Clearly, the equity markets didn’t like the word “tariff” and responded accordingly with the S&P 500 (SPX/2691.25) sliding from Wednesday’s intraday high of 2761 into Friday’s intraday low of 2696, for a 2.4% decline, before firming into Friday’s closing bell. So where does that leave us in what we thought might just be a “buying stampede,” even though our short-term model suggested last Tuesday’s print high of 2789.15 was the upside “it” on a trading basis. Well, like the stock market has been fickle during the month of February, it depends on which index you want to use. If you use the D-J Industrials, the stampede is over because that index has declined for four consecutive sessions. Using the SPX, however, renders a different verdict, at least as of today, because it has only experienced three consecutive downside sessions. We do find it interesting the SPX bounced on Friday off of its 100-day moving average (DMA) at 2666.56. Yet, we consider the 20-DMA, and 140-DMA, to be more significant moving averages. By studying chart 2 (on page 4) one can see how the 20-DMA has supported the SPX for a long time and what happened when the SPX fell below that moving average in early February. Also note how the 140-DMA ended the “selling squall.” If the tariff-induced selling continues, it will be important to watch the SPX around its 140-DMA currently at 2613, but of course that moving average is now declining. That said, we are still of the belief that the February intraday lows of 2533 will not be retested. As we wrote in Friday’s missive, “Then there was this from Merrill Lynch’s ex-veteran strategist Bob Farrell, ‘If everyone's looking for a test of a prior low, either you don't get a test or, if you do, you shouldn't buy!’”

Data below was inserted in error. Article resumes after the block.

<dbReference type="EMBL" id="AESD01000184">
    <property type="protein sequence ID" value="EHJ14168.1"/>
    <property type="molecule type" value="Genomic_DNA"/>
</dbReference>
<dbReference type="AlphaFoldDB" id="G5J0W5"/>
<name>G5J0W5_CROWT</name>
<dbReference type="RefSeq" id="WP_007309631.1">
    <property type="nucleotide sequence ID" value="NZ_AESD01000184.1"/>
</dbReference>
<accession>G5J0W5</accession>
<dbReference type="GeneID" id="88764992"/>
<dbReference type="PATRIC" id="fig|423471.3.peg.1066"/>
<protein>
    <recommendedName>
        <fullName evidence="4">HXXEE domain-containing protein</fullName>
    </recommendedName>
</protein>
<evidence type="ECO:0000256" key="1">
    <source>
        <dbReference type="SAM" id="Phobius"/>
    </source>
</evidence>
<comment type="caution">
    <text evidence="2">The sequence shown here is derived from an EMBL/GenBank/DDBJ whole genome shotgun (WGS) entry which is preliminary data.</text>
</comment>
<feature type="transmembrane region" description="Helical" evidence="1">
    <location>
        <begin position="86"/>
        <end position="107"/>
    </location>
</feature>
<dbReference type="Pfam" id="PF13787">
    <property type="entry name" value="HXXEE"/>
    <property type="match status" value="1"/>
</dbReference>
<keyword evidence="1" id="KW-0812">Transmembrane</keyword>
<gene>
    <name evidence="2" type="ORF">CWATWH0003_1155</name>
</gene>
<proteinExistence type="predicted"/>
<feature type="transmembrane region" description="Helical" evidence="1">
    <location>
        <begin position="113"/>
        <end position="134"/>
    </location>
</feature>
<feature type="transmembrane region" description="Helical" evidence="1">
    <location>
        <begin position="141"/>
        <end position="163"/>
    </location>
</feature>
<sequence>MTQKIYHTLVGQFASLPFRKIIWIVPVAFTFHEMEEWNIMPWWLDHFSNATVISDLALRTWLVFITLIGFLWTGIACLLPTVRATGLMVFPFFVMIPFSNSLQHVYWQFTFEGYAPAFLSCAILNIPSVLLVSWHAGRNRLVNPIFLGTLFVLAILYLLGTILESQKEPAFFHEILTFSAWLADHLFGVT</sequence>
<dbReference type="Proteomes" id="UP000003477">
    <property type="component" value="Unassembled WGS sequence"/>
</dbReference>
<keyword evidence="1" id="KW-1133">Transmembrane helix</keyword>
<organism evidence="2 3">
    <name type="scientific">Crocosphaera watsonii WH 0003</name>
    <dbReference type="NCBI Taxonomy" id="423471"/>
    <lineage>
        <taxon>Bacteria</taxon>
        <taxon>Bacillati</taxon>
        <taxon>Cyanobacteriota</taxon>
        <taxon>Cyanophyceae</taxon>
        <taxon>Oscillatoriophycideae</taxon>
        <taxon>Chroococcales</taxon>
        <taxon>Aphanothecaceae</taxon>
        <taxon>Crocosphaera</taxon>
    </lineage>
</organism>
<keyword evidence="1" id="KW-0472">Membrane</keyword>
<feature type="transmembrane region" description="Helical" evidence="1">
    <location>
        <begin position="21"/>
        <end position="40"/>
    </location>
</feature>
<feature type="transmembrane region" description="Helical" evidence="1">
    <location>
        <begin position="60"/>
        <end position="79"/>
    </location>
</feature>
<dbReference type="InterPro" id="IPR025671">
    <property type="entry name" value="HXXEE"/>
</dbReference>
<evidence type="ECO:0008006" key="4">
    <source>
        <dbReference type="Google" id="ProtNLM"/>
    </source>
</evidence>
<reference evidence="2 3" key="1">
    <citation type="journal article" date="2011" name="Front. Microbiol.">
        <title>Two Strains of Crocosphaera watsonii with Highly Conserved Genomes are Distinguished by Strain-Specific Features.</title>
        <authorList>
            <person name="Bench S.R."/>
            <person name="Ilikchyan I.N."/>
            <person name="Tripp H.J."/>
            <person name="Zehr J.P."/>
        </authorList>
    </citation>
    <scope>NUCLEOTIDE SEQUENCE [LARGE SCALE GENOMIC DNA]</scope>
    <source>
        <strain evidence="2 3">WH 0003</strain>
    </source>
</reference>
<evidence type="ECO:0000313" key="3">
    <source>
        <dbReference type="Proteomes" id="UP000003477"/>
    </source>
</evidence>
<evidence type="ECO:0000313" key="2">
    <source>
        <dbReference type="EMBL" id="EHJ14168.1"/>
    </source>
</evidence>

The call for this week: As stated in Friday’s Morning Tack, “We didn’t think it would happen, but happen it did as President Trump announced tariffs on steel and aluminum on Thursday.” Subsequently, all day Friday various media outlets asked us what was going to be the impact of said tariffs? We answered by saying, “We don’t know how to analyze the current situation until we learn the extent of other countries’ retaliatory moves.” As we write, the European Union is preparing to impose tariffs on Harley-Davidson motorcycles, bourbon whiskey, and Levi’s jeans in response to the President’s planned tariffs. Canada’s Foreign Minister Chrystia Freeland said that “should restrictions be imposed on Canadian steel and aluminum products, Canada will take responsive measures to defend its trade interest and workers.” While we believe the chances of a significant trade war are low, they still exist; and, if the rest of the world gets tough with the U.S., things could get very rough very quickly. Over the next few weeks the situation should become clearer. Whatever the resolution, we think the pillars of the secular bull market remain in place, which would be earnings and a stronger economy. As our friend Tony Dwyer writes:

Again, we are not getting wrapped up in the reason for the most recent push lower because it isn’t investable until there is clarity on actual policy vs. a statement. We stand ready to become more aggressive buyers as the market retests the low, and especially if it breaks it. We are saying that out loud now, because if it does happen, it will likely be pretty scary. When it is all said and done, the S&P 500 (SPX) correlates with the direction of EPS, and SPX operating EPS are likely to be up 20% this year. We wouldn’t want to get too negative into that kind of EPS bump.

This morning President Trump’s threat of reciprocal tariffs on EU car imports and the Italian election results (hung Parliament) were negatives in Sunday night trading. Instead of the usual buying for Monday as we write, at 5:12 a.m., the preopening S&P 500 futures are off about 2 points.

P.S. - Now that the U.S. is net exporter of energy, a trade war is far less harmful.

Chart 2

Click here to enlarge